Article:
Joshua Topolsky, Editor-In-Chief of technology news and media network The Verge, describes the typeface as "clean and modern, but not overly futuristic – not a science fiction font".[32] However, typography commentator Stephen Coles of Typographica called the initial release "a Four-headed Frankenfont", describing it as a "hodgepodge" of different typographic styles which do not work well together. Coles later commented positively on the redesign and stated that it corrected many problems of the initial release.[11]

See also


  1. ^ "Crique Grotesk typeface". Retrieved 2021-02-22.
  2. ^ "Making Material Design: Refining Roboto". Google Design. Archived from the original on 2021-12-21. Retrieved July 22, 2019.
  3. ^ Isaac, Mike (October 19, 2011). "Google Unwraps Ice Cream Sandwich, the Next-Generation Android OS". Wired. Retrieved November 18, 2017.
  4. ^ "License for font family 'Roboto'". Font Squirrel. Retrieved November 18, 2017.
  5. ^ Graham-Smith, Darien (May 17, 2013). "Hands on with the new Google Maps". Alphr. Retrieved November 18, 2017.
  6. ^ Betzen, Nathan (June 5, 2012). "XBMC 11.0 – May Cycle (updated)". Kodi. Retrieved November 18, 2017.
  7. ^ Baddhan, Lakh (January 11, 2021). "Exclusive: First look at Star TV's new Utsav TV branding". BizAsia. Retrieved June 4, 2021.
  8. ^ "UN Web Style Guide". UN web style guide. United Nations.
  9. ^ Roose, Kevin (July 16, 2014). "Google Is Designing the Font of the Future. Here's How". New York Magazine. Retrieved March 8, 2024.
  10. ^ "Google's Matias Duarte talks about the new Roboto font in Ice Cream Sandwich".
  11. ^ a b c d Coles, Stephen (October 19, 2011). "Roboto Was a Four-headed Frankenfont". Typographica. Retrieved November 18, 2017.
  12. ^ "Christian Robertson. Interface, type designer". Retrieved November 18, 2017.
  13. ^ a b "Download: New Roboto for Android L and Material Design". Droid Life. 25 June 2014. Retrieved 30 May 2019.
  14. ^ Robertson, Christian (2015). "Roboto". Google Fonts. Retrieved November 18, 2017.
  15. ^ "Typography - Style". Material Design. Retrieved November 18, 2017.
  16. ^ Robertson, Christian. "Roboto Mono". Google Fonts. Retrieved November 18, 2017.
  17. ^ "Google Introduces Reading-Optimized Roboto Serif Typeface". 2022-02-19. Retrieved 2022-02-24.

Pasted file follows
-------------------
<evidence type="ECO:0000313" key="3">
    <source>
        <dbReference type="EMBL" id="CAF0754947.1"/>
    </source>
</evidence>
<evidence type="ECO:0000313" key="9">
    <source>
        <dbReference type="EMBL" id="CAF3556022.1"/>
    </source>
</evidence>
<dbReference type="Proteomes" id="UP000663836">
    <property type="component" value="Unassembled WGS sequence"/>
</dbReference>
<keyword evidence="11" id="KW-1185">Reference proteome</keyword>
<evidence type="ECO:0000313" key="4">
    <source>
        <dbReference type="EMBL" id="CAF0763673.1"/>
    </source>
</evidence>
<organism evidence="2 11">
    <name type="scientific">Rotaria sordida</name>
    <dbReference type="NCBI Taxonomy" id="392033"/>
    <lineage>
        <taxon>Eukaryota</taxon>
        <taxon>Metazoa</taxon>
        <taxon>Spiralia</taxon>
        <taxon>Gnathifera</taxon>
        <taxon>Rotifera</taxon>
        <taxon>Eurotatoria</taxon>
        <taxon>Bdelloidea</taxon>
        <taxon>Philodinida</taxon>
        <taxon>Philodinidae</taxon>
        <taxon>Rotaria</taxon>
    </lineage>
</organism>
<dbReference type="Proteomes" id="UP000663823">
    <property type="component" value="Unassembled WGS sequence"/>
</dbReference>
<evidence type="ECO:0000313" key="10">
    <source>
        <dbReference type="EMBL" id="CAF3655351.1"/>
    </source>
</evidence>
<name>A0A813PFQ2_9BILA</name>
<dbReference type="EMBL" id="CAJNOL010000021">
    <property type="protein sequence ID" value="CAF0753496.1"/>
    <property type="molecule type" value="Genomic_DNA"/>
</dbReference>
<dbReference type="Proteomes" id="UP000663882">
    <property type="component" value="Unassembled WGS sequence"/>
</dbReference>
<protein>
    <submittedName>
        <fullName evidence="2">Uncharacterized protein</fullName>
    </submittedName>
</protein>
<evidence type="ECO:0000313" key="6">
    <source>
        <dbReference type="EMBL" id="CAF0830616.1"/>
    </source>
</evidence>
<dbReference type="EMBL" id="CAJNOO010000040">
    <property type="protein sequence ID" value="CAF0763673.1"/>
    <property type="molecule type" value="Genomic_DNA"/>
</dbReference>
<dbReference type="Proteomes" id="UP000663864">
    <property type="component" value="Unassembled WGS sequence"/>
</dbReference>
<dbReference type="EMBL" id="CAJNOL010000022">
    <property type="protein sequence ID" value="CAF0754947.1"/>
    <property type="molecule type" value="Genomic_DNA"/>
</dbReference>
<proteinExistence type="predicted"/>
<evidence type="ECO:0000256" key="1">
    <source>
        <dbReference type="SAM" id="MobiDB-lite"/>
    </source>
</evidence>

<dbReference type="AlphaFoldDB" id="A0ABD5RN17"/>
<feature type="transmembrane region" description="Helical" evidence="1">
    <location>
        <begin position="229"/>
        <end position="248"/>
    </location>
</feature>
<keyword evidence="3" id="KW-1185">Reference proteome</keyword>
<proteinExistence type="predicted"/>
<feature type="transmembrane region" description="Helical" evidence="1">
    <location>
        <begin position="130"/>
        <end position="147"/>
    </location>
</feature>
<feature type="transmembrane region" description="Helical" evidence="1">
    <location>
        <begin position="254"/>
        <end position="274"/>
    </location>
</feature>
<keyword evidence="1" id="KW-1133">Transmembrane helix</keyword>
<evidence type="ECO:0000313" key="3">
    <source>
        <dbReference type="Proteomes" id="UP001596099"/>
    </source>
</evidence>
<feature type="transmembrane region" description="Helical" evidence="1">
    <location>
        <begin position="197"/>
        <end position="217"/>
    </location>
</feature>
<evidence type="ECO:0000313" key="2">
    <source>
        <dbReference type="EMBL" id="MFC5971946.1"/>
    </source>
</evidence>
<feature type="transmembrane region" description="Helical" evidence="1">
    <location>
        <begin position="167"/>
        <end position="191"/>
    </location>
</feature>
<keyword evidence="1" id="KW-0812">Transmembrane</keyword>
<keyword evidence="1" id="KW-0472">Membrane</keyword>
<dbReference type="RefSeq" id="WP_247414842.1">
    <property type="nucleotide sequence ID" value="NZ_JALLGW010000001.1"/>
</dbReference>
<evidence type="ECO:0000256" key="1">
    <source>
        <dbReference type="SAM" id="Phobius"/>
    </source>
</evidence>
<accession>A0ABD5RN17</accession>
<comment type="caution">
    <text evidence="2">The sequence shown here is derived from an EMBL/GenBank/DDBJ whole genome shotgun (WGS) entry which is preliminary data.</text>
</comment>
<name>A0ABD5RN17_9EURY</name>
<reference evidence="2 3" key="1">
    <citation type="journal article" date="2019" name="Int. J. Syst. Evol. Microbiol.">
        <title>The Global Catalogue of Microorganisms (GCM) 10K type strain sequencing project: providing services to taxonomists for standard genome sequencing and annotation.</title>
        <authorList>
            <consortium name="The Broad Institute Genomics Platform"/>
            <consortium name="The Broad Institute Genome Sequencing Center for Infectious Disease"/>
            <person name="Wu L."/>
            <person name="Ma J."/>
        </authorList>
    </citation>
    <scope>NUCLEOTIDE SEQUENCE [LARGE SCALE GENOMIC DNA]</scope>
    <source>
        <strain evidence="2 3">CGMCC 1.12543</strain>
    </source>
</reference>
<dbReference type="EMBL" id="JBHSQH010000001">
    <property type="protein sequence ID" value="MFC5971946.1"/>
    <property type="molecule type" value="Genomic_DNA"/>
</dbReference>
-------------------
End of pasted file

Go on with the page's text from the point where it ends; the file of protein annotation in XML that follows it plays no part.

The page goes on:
18. ^ Spradlin, Liam (March 27, 2013). "Closer Look: Google Keep Actually Shipped With A New (Serif) Font – Introducing Roboto Slab". Android Police. Retrieved November 18, 2017.
  19. ^ Staff (2018-10-18). "Google Keep Notes gets Material Design, brings sans-serif Roboto font and solid white background". BGR India. Retrieved 2019-07-04.
  20. ^ "Roboto Flex - Google Fonts". Retrieved 2023-07-31.
  21. ^ "Roboto … But Make It Flex - Material Design". Retrieved 2023-07-31.
  22. ^ "Include RobotoFlex fonts into AOSP system image (Commit be793852ed7c883ad59abd25a6acae72e70e5351)". Git at Google. Retrieved 2023-10-29.
  23. ^ "Heebo open source Hebrew font". GitHub. Retrieved November 18, 2017.
  24. ^ "The birth of Inter". Inter. Retrieved June 7, 2023.
  25. ^ "Inter UI Release v2.5". GitHub. Retrieved June 6, 2023.
  26. ^ "Delete LICENSE for some glyph outlines.txt". GitHub. Retrieved November 18, 2017.
  27. ^ "Inter v4 (Discussion #463)". GitHub. Retrieved 2023-10-29.
  28. ^ "Inter Tight". Google Fonts. Retrieved 2023-10-29.
  29. ^ "Interview with Simon Long of Raspberry Pi about the Raspberry Pi Desktop, UI design, and much more!". 4 January 2019. Retrieved June 6, 2023.
  30. ^ O'Brien, Terrence (October 18, 2011). "Roboto font and the new design philosophy of Android 4.0, Ice Cream Sandwich". Engadget. Retrieved November 17, 2017.
  31. ^ "Android Ice Cream Sandwich: Top 10 features that make it delicious". MSN. October 19, 2011. Archived from the original on December 9, 2012.
  32. ^ Topolsky, Joshua (October 18, 2011). "Exclusive: Matias Duarte on the philosophy of Android, and an in-depth look at Ice Cream Sandwich". The Verge. Retrieved November 18, 2017.